Scarf not. Please don't wear a scarf while you cycle, lest you get it caught in your wheel or on a passing car. If you need something around your neck, wear a neck gaiter. For more about ill-fated scarf wearing (and the beginnings of modern dance), remember Isadora Duncan.

All best,

Robert Matson
New York City Recumbent Supply (TM)
The Innovation Works, Inc.
copyright 2009 Robert Matson

Thursday, November 19, 2009

Coordinating tires and rims.

Questions arise about tire sizing. For the recumbents I ride and sell, fortunately, diameters are pretty straightforward; the 26 and 20 inch wheels are well-established standard sizes.

Rim widths are another matter. Questions are bound to arise because recumbent manufacturers frequently supply bikes with narrow rims and relatively wide tires. That's alright as long as the components are high quality and in top condition. But a rider who tries to cheat the system, by using lower quality rims or tires, or not replacing worn out rims or tires -- is risking an equipment malfunction and possible injuries.

Volae Centuries and Tours usually come with Alex DA 16 rims (with roughly a 16mm internal dimension) and generally mount 1.35" tires on them. Though that's pushing the capacity of the rim (in the opinion of a Velocity wheel builder I spoke with at Interbike) with high quality rims and tires (e.g., Alex or Velocity), and high-pressure tires at full pressure, riders are likely to be okay. The NYC Urban Centuries comes with a stronger-than-stock wheel build, with Velocity rims and Schwalbe Marathon tires.

The stock HP Velotechnik Grasshoppers and Street Machines also use Alex DA 16s but mount 1.5" Schwalbe Marathon Racers. Again, this is okay only as long as the rims and tires are in top condition.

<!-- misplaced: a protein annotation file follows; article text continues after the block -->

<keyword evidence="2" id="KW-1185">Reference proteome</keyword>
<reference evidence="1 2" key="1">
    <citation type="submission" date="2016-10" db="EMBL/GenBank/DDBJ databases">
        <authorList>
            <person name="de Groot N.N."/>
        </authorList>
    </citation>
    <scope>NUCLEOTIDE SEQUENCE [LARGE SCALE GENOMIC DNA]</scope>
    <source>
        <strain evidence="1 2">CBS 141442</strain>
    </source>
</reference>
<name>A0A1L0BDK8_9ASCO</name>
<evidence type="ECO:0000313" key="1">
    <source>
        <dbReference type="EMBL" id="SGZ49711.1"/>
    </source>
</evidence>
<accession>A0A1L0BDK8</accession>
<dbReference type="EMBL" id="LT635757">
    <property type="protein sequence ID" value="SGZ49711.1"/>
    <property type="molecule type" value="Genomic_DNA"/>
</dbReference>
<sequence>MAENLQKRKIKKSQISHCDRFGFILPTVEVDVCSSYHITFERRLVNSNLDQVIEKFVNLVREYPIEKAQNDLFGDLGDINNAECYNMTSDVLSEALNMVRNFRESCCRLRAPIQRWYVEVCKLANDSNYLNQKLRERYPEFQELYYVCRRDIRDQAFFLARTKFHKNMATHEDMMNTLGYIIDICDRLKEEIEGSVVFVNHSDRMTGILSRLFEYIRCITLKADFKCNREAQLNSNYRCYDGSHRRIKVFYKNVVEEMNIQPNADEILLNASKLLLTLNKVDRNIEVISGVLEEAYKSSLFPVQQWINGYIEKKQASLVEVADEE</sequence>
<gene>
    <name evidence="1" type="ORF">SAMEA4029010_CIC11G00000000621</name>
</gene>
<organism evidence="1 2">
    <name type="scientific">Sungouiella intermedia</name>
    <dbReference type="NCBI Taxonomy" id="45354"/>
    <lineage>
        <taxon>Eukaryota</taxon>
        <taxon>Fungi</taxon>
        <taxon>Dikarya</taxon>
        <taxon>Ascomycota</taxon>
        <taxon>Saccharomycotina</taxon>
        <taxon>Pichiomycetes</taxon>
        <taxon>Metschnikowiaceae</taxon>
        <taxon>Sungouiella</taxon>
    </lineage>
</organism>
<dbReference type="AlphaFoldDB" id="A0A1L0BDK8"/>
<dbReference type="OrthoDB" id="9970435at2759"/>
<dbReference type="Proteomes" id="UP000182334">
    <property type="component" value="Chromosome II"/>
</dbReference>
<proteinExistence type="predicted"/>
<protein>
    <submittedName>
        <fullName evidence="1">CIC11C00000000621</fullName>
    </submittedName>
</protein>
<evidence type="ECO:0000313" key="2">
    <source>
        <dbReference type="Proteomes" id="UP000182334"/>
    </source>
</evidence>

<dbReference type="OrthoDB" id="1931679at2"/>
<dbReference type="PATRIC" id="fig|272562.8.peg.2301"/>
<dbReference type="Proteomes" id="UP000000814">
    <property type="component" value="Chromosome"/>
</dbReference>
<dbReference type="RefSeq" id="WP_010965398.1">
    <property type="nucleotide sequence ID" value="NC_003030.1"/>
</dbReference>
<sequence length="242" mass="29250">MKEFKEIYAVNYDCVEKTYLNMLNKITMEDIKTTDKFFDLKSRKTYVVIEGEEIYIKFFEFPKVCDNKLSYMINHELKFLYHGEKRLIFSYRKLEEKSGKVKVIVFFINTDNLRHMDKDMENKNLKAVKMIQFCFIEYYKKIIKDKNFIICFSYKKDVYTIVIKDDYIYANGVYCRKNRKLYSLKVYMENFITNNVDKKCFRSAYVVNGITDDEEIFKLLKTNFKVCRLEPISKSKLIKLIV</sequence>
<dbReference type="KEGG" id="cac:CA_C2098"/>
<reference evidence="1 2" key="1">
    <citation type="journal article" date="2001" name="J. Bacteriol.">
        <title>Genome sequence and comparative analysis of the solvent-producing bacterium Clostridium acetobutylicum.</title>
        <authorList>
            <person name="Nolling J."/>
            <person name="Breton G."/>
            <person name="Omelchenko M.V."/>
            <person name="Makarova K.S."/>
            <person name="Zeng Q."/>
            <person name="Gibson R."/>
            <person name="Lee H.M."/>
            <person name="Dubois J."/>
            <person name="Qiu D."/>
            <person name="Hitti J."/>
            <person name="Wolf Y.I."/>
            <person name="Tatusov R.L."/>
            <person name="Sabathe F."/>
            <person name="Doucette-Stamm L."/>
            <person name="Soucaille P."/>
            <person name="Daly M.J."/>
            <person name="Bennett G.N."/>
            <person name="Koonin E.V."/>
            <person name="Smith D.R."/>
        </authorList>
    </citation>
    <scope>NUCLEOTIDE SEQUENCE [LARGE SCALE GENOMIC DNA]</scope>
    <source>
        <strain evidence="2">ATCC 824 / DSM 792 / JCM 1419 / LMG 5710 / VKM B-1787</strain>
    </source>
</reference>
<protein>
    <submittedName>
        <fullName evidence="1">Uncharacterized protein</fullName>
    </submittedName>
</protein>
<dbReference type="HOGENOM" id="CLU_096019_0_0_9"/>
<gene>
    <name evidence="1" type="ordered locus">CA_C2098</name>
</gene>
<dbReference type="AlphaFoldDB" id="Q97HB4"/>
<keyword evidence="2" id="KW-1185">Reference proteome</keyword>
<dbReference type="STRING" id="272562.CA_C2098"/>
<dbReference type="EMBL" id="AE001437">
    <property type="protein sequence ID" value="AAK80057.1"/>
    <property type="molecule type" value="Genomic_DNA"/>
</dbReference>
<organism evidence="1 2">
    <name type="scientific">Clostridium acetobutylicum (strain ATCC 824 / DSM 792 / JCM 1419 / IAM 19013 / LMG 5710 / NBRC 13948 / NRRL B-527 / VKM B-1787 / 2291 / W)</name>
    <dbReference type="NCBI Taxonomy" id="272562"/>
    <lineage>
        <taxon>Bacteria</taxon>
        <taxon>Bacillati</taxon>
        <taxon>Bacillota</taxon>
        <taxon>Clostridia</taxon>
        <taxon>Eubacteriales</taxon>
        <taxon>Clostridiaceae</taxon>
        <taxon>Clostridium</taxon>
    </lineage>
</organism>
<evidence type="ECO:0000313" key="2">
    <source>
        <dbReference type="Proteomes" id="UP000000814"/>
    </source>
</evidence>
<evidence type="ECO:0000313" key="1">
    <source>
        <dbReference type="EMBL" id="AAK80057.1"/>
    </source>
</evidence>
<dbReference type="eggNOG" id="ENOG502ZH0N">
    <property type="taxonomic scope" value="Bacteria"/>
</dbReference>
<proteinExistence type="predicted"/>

If you are thinking about trying different tires, for example mounting Marathon Winters for the icy months, be sure the tires match the capabilities of your rims. In the case of Winters, the main issue will arise when you run the tires at low pressure in order to have maximum traction on icy roads. With the DA 16s, you could be asking for trouble -- the tire may come off the rim while you're riding.

Sheldon Brown has a good page on the subject of matching rims and wheels. It includes an extremely useful chart from cyclist Georg Boeger. This will assist you in making intelligent and safe decisions about fitting tires on your rims.


Robert Matson
New York City Recumbent Supply (TM)
The Innovation Works, Inc.
copyright 2009 Robert Matson

Tuesday, November 17, 2009

Where is my bike made? (Or, who actually made my bike?)

Where is my bike made? Or, who actually made my bike?

A very interesting article about the originations of bikes, posted to the Prospect Park Peloton Yahoo group by Andy Feldman.

Focused on diamond frames, but eye-opening nevertheless. Readers note: you can be sure your Volae is made by Waterford Precision Cycles, in Wisconson, USA.

- Robert

Robert Matson
New York City Recumbent Supply (TM)
The Innovation Works, Inc.
copyright 2009 Robert Matson

Sunday, November 8, 2009

Q. How can I stop getting grease on my calf and pant leg?

Q. How can I stop getting grease on my calf and pant leg?

The other week, a trike-riding customer asked me to keep a look out for something that would let her ride her trike without getting grease on her leg or pant leg.
Her objective, as she described it, sounded extraordinarily familiar. "I just want to be able to put on my work clothes and ride to work, without getting grease all over my legs." In fact, almost every customer asks the same thing. Diamond frame (or upright, "head-first") commuters have the Dutch- or Danish-style fully enclosing chain covers as an option. What do we have?

Recumbent riders have chain tubes. Essentially, these are low-friction plastic pipes that cover part of the chain. If positioned near the cranks, not only do they keep grease off one's pantleg, but they also help keep that long chain clean. However, while third party chain tubes are available, few recumbents are designed to readily accept them. I have had customers for whom the aftermarket solutions did not work as well as hoped.